British Politics

Palgrave Foundations Series, second edition

by Robert Leach, Bill Coxall and Lynton Robins

Chapter 7 notes - Ideologies, Parties and Interests

Return to full list of chapter notes.
  • In Britain the mainstream ideologies of liberalism, conservatism and socialism (or labourism) have developed within a British context, and show distinctive features.
  • British liberalism is a broad ideology which has evolved over time, with some tension between older free market liberalism and the more interventionist New Liberalism of the late nineteenth and twentieth centuries. These ideas are still important for the Liberal Party and the modern Liberal Democrats, but have also influenced both Conservatives and Labour.
  • British conservatism has generally sought to preserve the existing social and political order and resist radical change, emphasizing tradition, authority and the interdependence of classes against the individual freedom and rational self-interest of liberalism. Yet from Disraeli onwards Conservatives have favoured limited social reform to benefit the less fortunate.
  • The New Right (or Thatcherism) combined some traditional conservative themes (patriotism, leadership, law and order) with free market liberalism (competition and privatization). Thatcher’s successors were unable to escape from her shadow.
  • David Cameron, however, has shifted the public perception of his party through his new emphasis on the environment, his efforts to make Conservative candidates more representative and his ostensibly progressive social agenda. However, in government he and Osborne have sought to cut the state and public spending more than Thatcher.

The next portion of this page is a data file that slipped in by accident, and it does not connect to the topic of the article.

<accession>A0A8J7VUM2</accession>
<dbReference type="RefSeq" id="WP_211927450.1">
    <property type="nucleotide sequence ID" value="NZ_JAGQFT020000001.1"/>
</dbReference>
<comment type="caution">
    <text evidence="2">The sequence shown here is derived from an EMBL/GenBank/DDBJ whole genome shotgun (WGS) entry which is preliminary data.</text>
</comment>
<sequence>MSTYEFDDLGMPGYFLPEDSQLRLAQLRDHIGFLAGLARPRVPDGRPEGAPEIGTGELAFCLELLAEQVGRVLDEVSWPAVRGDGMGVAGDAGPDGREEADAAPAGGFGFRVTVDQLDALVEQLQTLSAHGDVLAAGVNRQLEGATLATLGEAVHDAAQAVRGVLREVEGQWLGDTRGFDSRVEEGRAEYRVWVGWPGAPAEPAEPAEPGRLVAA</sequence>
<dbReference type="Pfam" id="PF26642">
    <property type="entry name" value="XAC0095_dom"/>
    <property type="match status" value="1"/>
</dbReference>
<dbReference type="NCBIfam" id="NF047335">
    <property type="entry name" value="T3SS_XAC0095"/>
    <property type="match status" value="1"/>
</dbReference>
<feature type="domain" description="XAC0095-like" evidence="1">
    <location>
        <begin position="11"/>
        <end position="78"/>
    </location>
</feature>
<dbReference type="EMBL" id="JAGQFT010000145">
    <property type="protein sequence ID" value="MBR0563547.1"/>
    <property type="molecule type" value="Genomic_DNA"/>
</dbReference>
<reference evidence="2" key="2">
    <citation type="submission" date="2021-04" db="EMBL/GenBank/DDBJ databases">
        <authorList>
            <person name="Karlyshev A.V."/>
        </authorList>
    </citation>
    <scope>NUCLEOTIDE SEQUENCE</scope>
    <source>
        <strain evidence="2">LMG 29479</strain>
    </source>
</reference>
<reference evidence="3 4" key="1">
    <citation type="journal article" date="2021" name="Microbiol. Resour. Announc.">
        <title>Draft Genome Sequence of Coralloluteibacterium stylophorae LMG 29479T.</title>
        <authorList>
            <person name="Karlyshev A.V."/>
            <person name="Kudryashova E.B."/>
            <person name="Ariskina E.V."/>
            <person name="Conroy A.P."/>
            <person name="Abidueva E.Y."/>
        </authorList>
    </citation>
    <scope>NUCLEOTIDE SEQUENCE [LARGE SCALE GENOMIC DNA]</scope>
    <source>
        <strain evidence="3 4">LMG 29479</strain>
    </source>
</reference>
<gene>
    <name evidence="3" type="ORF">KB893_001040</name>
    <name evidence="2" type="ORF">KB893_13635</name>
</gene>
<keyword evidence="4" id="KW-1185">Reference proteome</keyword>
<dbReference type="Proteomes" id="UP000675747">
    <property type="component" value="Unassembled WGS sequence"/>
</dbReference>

• British socialism (or ‘labourism’) has been gradualist rather than revolutionary, influenced by progressive liberalism and moderate trade unionism, but with a tension between its more socialist and reformist (or social democratic) wings. From 1945 onwards Labour was associated with the welfare state and mixed economy.
  • New Labour under Blair and Brown formally abandoned its commitment to nationalization, and embraced market competition, but also increased spending on public services and pursued constitutional reform.
  • The banking crisis and recession has forced all parties to re-examine their positions on state intervention and regulation, particularly with respect to management of the economy. There was a brief revival of Keynesian ideas. Yet the nationalization of banks was seen as a temporary expedient.
  • While there been some apparent ideological convergence in terms of rhetoric, with all three parties stressing fairness, there remain substantial differences between the major parties particularly on attitudes to the state and public spending.
  • Outside the traditional mainstream, other political perspectives that prioritize different concerns beyond the role of the state and the market are attracting increasing interest and support, with continuing implications for British politics, government and policy.
  • Feminism has prioritized gender issues, while radical feminism in particular has extended the sphere of politics to encompass personal and family relations.
  • Nationalists have re-opened debates over the borders and nature of the state.
  • Greens raise issues over the relationship between humankind and the environment that transcend old issues and conflicts within current human society, concerning generations yet unborn, other species and the very survival of the planet.